In November 2019, DJ Clark left his home on a quiet street and headed for Hong Kong’s Polytechnic University. What he witnessed over the next few hours on the campus was like something out of a Hollywood blockbuster. Molotov cocktails coursed through the air; explosions shattered roadways; police vans engulfed in flames backed away from mobs; water cannon spray laced with chemicals singed flesh; tear gas canisters scattered smoke trails.
Clark is a journalist, and the footage he recorded of the battle between protesters and the police won a 2020 World Press Photo Interactive of the Year Award. The moments he captured in the months-long saga that thrust Hong Kong into international headlines were stunning. They would have been unthinkable just five years earlier. This was when students were demonstrating against laws they didn’t like in what became known as the Umbrella Movement. Those events were confrontational, but largely peaceful. Protesters handed out sun lotion and bottles of water. Police gave an hour’s warning if they intended to fire tear gas to disperse crowds.
In recent years, protests and the government’s response have taken on a more comprehensive and violent character. After an image of a young woman protester bleeding profusely from her right eye went viral—the injury the result of a projectile fired by police, said protesters—bloody eye patches became a symbol of resistance. Hospitalizations of protesters became routine. Penned anonymously, the protest song “Glory to Hong Kong” (Arise! Ye who would not be slaves again, For Hong Kong may freedom reign!) became an unofficial national anthem. Since June 2019, police have arrested over 10,000 protesters, more than 1,700 of them under 18 years of age.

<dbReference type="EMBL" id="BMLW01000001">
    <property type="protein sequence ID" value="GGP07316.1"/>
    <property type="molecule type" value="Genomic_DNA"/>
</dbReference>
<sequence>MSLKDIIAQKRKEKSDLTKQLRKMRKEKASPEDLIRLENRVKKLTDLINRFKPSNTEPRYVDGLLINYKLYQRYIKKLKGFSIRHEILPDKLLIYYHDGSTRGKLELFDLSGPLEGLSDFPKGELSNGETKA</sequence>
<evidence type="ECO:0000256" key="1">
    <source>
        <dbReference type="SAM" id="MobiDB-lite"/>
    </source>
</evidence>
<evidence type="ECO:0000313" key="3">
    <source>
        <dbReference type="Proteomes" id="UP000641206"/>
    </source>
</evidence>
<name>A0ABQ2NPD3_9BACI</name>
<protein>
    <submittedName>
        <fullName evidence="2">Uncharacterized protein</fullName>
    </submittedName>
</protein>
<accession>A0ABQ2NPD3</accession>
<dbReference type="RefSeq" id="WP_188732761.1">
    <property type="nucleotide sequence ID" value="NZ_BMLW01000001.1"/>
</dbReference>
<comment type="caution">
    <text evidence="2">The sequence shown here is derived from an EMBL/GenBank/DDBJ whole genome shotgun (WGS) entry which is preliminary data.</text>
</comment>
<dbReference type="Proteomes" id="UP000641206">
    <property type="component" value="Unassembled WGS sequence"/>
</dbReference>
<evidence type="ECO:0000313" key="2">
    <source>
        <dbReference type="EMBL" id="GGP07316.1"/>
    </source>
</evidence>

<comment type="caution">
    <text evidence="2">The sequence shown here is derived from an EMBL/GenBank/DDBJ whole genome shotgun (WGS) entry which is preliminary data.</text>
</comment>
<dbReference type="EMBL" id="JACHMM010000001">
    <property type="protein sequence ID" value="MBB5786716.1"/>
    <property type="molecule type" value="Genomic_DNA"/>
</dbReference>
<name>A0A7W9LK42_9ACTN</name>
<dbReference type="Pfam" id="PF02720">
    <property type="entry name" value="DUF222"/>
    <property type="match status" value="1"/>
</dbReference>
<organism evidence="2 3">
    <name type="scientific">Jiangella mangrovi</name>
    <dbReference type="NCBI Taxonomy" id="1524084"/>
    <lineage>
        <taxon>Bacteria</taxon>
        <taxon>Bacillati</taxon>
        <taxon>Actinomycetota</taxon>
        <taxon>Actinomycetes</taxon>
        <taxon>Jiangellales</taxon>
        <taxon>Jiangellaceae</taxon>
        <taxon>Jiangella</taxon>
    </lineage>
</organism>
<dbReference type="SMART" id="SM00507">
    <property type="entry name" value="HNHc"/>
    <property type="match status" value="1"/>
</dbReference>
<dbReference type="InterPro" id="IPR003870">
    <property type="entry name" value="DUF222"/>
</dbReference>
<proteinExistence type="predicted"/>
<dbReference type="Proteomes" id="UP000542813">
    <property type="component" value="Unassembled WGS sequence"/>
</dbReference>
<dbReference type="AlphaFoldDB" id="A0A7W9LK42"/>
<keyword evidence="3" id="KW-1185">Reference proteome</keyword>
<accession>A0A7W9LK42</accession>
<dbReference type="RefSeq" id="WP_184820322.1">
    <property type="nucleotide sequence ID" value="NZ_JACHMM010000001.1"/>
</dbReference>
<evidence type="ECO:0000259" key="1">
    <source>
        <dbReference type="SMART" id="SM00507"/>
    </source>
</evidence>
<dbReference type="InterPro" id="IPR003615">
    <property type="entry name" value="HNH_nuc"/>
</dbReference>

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The 2020 recession was the worst in Hong Kong’s history—the economy shrank 6.1 percent. Property values—now stable and still among the highest in the world—have dropped 30 percent since mid-2019. The coronavirus pandemic was a factor, but analysts remain circumspect about Hong Kong’s economic footing.
“Rediscounting of rents over the past two years has led to declines of close to 30 percent in some transactions,” says Harry Tan, head of Asia-Pacific real estate research for Nuveen, a Chicago-based global assets management firm. “Shops previously hosting luxury brands have in some cases been replaced by convenience stores or pharmacies—which was unheard-of in its heyday.”
In March, Hong Kong’s Hang Seng stock market index was overhauled. This was meant to reflect changes in Hong Kong’s role as a financial center. “Companies from China will now make up a large majority of the Hang Seng Index,” says Fu. Since the financial crisis in 2008, some of the large tech and consumer brands that drive commerce and career opportunities have slowly migrated elsewhere.
“The decisions by these companies not to locate their businesses in Hong Kong have been driven by the unstable political environment,” says Richard Broadhurst, a local employment recruiter.
The figures back him up. In 2020, in what Nikkei Asia called a “business exodus,” the number of foreign companies with offices in Hong Kong fell for the first time in more than a decade, “as concerns over social unrest and the city’s political autonomy push businesses to consider other Asian hubs.”
“Hong Kong remains an important hub,” says Nuveen’s Tan. “We hold a marginally positive outlook for offices and retail.”
“Hong Kong is resilient,” adds Adam Harper, former head of communications for Greater China at HSBC. “U.S. and European financial firms will continue to need expats in Hong Kong to help their global clients invest in mainland China.”
That may be true, but many expats are reconsidering their futures in a shifting landscape in which the freedoms everyone once took for granted are skulking toward the shadows. A number of people who organized recent demonstrations or criticized China are now either in jail or self-imposed exile. In January, Hong Kong police arrested 53 pro-democracy activists for violating the new national security law. “Hong Kong could be seeing waves and waves of turmoil,” says Fu.
If Asia’s most electric city was once where you came for the cash and stayed for the buzz, today it’s a place where you’re more likely to come for the cash and stay quiet.